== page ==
Arnaud Meuret <ameuret / blocks4you.com> wrote:
>
> > Suddenly your program goes crazy because someone already introduced 
>local
>'i' in
> > one of the enclosing scopes might be 200 lines earlier and it holds some
>other
> > magic number like 12345. Now my innocently looking 'for' loop resets the
>value
> > of 'i' to 10 which is a BUG.
>
>Am I right to be shocked by some points (3) here ?

I doubt it.

>What kind of collaborative programming is that ?

Consider what happens in the real world when person A
is handed code that someone who didn't know how to
program produced.  (This is not an uncommon situation,
and if Ruby becomes popular it will happen in Ruby as
well.)

>1) Two (at least apparently) developpers working on the same "function"
>(enclosing scopes)
>    and unaware of the current set of local variables

This can reasonably happen when one scope encloses the
other through an eval statement.  It can realistically
happen when one developer is assigned a task to make a
change in something produced by another.  Now I grant
you that a good programmer is probably going to put
their change into a new function.  But that still doesn't
solve the eval issue.

>2) A "function" (enclosing scopes) more than 200 lines big !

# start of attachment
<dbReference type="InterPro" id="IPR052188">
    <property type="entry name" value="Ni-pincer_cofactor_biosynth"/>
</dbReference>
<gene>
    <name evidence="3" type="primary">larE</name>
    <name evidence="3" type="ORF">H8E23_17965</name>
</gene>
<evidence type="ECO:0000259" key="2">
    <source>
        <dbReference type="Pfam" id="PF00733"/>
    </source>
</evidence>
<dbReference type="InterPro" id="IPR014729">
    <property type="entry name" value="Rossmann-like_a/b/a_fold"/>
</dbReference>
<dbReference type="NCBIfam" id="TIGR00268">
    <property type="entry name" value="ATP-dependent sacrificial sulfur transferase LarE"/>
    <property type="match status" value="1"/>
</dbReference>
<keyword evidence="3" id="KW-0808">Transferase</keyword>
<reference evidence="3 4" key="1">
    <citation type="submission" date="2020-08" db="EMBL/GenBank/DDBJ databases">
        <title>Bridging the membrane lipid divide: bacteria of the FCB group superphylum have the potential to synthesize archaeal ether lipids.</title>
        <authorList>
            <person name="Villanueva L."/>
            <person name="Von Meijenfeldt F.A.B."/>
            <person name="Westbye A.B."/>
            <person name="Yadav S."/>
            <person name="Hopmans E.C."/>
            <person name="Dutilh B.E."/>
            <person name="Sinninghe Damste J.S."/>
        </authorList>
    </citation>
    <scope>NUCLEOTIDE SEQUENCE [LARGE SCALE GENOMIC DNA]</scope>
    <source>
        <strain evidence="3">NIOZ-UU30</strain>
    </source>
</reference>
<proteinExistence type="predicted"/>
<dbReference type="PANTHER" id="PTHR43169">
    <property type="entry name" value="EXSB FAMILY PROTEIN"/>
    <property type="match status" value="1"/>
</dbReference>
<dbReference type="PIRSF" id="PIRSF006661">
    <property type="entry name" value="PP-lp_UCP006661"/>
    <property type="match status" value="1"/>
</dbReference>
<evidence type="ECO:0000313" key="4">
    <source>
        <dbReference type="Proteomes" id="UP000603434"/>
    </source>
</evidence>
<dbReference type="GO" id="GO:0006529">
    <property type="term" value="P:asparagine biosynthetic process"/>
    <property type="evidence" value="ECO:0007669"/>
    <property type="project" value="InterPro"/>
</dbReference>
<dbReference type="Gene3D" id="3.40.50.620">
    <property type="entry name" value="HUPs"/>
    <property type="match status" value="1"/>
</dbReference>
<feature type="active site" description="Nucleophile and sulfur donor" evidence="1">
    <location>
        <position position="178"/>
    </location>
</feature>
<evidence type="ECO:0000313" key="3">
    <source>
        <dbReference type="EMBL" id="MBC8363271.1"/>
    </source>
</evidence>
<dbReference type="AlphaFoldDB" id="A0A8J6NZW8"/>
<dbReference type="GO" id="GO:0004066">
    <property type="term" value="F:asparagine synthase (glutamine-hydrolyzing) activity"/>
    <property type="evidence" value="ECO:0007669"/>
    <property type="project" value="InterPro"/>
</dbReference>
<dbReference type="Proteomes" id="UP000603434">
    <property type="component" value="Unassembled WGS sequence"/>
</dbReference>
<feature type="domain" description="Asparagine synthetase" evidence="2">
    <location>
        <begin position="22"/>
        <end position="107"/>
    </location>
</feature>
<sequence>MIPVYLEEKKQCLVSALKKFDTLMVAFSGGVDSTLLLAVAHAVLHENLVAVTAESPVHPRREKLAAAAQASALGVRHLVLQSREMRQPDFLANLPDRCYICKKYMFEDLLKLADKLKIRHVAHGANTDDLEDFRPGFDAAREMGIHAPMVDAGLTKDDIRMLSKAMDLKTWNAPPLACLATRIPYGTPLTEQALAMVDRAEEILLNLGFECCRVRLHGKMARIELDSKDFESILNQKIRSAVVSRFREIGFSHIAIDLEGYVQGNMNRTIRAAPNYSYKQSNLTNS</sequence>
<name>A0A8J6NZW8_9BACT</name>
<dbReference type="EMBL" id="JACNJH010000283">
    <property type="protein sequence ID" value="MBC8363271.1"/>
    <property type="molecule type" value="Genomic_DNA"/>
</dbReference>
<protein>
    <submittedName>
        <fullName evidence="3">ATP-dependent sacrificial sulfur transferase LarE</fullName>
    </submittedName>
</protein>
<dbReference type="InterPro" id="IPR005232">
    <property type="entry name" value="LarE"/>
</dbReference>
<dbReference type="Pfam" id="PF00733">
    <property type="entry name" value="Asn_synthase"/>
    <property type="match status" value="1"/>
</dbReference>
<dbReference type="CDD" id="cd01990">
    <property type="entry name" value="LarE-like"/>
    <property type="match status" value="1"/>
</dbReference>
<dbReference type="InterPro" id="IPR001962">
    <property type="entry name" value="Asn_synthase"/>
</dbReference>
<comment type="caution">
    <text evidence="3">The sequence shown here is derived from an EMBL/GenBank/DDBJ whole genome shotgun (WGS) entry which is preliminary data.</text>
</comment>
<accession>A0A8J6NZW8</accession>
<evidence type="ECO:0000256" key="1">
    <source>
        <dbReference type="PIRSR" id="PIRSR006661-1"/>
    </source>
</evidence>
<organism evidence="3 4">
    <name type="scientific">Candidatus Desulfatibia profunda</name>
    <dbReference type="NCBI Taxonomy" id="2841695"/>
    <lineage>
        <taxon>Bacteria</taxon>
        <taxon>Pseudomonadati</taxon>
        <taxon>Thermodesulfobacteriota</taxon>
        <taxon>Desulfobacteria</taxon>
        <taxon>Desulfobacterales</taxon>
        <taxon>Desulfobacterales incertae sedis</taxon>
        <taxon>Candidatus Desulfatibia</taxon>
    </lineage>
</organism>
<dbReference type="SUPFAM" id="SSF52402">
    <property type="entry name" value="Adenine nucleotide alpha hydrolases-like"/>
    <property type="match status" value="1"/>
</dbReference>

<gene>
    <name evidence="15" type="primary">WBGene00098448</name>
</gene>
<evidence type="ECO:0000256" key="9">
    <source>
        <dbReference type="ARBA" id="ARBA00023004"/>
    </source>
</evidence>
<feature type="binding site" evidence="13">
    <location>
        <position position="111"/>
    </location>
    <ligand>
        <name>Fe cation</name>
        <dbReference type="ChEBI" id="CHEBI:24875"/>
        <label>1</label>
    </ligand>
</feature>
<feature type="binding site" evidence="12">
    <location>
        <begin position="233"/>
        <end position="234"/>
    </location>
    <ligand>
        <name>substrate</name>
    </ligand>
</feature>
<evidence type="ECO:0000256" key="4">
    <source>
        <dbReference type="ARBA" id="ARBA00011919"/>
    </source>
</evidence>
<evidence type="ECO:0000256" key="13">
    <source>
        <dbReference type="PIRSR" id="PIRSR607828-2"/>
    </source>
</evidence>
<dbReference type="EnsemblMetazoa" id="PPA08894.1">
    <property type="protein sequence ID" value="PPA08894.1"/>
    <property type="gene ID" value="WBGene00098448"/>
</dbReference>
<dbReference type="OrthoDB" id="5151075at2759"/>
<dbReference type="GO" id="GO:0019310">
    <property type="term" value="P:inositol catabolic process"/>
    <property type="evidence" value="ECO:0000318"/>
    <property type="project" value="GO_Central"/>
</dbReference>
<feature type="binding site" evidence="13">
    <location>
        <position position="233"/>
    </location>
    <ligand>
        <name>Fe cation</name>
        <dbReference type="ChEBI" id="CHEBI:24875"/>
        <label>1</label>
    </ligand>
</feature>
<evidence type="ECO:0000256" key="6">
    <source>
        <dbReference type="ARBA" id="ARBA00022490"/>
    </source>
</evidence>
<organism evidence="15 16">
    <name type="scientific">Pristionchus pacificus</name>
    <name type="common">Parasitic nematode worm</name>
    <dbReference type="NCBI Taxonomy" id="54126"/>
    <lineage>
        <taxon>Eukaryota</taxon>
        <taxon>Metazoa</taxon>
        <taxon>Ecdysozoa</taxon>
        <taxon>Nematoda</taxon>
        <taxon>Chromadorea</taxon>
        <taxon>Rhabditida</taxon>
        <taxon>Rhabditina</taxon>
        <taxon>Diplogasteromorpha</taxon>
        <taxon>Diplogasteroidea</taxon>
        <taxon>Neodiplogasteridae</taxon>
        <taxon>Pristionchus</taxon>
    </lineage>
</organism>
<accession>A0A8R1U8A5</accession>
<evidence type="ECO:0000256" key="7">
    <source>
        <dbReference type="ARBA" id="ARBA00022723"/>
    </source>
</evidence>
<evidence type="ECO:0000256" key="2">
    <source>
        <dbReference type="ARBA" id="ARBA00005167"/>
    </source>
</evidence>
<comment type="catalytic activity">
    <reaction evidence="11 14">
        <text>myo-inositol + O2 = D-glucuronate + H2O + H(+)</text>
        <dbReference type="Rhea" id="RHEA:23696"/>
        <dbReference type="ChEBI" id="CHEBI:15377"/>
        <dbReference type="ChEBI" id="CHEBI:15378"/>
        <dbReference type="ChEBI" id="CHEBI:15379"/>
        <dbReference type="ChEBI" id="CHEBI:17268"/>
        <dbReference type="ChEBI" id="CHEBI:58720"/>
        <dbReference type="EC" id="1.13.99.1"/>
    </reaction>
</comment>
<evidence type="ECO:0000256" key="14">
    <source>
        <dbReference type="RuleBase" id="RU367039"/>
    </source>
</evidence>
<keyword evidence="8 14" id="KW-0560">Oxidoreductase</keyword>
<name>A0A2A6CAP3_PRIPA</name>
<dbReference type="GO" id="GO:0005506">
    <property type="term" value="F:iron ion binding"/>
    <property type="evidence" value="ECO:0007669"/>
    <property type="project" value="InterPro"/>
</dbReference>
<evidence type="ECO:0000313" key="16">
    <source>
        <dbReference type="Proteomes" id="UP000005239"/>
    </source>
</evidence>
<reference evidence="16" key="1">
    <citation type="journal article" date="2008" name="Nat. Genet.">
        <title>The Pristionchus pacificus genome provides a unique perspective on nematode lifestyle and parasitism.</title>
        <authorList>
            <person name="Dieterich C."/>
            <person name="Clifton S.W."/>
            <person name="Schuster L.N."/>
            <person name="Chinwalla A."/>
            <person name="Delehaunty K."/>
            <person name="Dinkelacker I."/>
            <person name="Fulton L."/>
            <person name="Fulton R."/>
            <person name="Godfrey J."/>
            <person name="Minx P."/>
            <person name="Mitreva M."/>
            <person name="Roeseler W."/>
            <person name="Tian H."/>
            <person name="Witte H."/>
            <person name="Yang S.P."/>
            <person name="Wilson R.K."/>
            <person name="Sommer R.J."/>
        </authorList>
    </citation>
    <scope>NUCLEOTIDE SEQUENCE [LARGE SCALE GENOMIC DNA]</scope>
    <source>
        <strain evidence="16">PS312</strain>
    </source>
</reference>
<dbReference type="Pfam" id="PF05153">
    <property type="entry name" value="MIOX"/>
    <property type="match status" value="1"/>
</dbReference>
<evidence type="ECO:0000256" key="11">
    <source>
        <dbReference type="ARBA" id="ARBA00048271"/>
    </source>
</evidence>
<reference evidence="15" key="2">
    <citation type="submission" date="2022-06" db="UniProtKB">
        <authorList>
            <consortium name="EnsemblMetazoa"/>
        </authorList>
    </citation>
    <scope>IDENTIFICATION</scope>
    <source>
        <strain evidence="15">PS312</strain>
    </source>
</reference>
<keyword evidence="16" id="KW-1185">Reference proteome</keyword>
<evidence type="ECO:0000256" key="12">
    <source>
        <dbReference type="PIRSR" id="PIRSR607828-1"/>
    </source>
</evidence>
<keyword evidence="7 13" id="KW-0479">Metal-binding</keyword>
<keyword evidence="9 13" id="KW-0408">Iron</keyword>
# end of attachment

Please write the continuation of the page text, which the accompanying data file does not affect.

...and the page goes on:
Beginners will make that mistake because that is what
beginngers do.  Just because I am competent does not
mean that I will always work with code that is written
by other competent people.

>3) An *innocent* 'for' loop with i as iteration variable !!!!!! I didn't
>know such a thing existed !
>    I suppose you might just as well write an innocently looking Hannibal
>Lecter !

What did I say about beginners?

And not always beginners.  I am reminded of some JavaScript
that I couldn't get straight until I named my variables
x and y and put at the top a big comment, "THINK CARTESIAN
COORDINATES".  Say as much as you like about verbose
variable names, and I won't believe you.  Talk to me about
*meaningful* variable names, and I am all over that.  But
in that case a picture was worth a thousant words.

>How can it be decently requested that a language protects you from such a
>density of Bad Things(tm) ?

It is impossible to protect yourself from bad programmers.

But it would be nice to make having to help them as
painless as possible.

>I am aware that local variables in ruby blocks, with possibly nested scope
>bindings and stuff can be tricky to handle for a newcomer BUT the quoted
>argument is a little bit too much.

An incidental note.  My reason for wanting the feature
is that I would like to see something like Perl's strict
built on top of it.  I am willing to do the extra typing
if I get a spellcheck out of it.  (Which is really all
that Perl's strict is.)  Have Ruby keep track of variables
used without explicit declarations, and method names
called in a functional style.  Have a declaration which
can be made that asserts that all variables were declared,
and all functions should now be defined.

Instant tyop check!  Very useful in my experience.

Cheers,
Ben
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